Is Home Really Just Attachment?

Tuesday, 17 July 2018: 10:30
Oral Presentation
Nathanael LAUSTER, University of British Columbia, Canada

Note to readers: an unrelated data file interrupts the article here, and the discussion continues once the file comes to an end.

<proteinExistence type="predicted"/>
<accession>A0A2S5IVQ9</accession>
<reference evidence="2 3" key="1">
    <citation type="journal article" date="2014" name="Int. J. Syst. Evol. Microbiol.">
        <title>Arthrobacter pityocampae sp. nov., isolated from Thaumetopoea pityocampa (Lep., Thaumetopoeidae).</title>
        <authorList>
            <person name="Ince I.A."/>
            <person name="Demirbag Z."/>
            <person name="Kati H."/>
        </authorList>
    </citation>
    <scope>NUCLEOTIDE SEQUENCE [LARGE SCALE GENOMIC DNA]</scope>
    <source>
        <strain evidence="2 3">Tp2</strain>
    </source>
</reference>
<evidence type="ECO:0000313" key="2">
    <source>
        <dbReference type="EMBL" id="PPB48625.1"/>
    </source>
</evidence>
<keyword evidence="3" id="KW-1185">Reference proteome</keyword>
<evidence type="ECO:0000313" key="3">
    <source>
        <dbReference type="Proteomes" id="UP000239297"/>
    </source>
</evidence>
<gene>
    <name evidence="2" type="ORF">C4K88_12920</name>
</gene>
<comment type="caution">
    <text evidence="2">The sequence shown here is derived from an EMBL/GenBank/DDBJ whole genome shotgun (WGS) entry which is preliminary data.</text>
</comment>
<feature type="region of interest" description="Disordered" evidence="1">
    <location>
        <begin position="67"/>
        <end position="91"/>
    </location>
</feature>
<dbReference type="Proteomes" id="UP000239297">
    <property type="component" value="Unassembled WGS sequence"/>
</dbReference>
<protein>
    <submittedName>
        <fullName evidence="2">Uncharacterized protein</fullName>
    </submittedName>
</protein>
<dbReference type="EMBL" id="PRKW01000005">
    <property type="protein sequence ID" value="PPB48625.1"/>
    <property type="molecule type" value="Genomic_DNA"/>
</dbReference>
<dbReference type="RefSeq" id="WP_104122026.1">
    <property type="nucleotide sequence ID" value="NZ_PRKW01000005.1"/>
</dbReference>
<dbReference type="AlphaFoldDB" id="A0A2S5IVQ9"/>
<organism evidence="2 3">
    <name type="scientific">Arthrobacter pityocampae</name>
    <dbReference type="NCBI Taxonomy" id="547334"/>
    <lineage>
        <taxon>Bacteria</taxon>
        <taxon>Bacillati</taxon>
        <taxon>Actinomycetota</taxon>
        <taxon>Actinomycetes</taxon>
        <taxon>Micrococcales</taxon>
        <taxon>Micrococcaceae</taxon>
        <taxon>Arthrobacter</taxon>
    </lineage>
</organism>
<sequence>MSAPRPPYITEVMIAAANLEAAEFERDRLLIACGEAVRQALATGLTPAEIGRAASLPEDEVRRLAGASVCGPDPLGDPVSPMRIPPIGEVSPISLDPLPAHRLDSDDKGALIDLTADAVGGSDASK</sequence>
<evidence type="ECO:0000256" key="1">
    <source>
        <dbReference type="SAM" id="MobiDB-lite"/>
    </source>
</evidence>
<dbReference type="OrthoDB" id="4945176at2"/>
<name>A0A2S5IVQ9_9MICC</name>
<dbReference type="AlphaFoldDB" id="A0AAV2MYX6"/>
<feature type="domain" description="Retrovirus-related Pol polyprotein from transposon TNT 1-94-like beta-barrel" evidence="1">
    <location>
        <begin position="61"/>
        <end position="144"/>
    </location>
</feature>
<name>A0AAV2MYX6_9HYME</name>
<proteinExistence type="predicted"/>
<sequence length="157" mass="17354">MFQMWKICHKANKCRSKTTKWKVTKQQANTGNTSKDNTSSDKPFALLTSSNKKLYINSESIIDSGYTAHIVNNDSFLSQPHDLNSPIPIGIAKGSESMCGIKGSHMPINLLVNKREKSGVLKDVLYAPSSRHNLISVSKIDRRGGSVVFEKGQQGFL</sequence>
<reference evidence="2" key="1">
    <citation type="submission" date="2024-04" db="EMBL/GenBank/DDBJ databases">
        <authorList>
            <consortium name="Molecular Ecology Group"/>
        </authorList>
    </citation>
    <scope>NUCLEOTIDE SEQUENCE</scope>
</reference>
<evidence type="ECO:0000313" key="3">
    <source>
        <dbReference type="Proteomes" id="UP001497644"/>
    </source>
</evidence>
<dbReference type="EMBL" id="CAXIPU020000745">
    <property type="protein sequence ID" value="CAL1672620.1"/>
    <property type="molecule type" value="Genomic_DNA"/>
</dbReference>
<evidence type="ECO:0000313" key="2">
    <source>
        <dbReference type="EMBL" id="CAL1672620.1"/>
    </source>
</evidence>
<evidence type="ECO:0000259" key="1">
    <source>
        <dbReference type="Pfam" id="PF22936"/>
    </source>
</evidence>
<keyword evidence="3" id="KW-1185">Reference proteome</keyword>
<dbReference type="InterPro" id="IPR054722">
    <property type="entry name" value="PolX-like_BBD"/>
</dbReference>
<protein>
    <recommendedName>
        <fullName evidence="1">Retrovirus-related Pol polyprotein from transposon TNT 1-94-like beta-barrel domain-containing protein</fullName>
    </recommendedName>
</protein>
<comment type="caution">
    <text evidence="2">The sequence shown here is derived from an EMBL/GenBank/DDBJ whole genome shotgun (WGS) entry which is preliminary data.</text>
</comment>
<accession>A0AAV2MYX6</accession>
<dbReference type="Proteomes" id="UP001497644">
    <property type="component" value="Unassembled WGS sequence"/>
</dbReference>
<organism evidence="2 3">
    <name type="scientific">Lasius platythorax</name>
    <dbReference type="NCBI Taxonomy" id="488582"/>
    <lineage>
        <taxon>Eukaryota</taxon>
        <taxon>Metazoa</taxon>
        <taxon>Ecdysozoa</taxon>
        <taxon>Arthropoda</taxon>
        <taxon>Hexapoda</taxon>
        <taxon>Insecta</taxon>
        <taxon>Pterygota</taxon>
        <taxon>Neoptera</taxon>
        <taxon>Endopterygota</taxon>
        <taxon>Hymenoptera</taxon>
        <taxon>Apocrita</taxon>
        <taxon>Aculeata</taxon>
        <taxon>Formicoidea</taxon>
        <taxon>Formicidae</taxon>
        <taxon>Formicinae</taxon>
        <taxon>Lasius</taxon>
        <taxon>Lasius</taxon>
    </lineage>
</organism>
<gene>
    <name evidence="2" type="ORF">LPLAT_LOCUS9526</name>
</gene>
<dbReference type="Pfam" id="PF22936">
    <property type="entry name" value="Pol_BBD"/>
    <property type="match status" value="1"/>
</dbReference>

The literature on Home as a sociologically meaningful concept could use some tidying. Attachment theory seems like a promising framework for assisting in reorganizing home, having gained wide currency in Family Studies, Child Development, and Social Psychology. Nevertheless, attachment theory's examinations of relationships between parents and children and romantic couples have also been subject to a variety of theoretical and methodological critiques in both Psychology and Sociology. Place attachment is less developed as a concept, though more associated with home, and both have also been subject to critique. Attachment to things has received comparatively little discussion outside of hoarding research. In this paper, I draw together theories of home with theories of attachment (to person, place, and thing) and seek to clarify the connections and divergences between the two concepts. I draw upon data from a multi-method study of home in Vancouver and Nunavut, Canada and from a similar study of hoarding to illustrate theoretical overlap and points of disjuncture.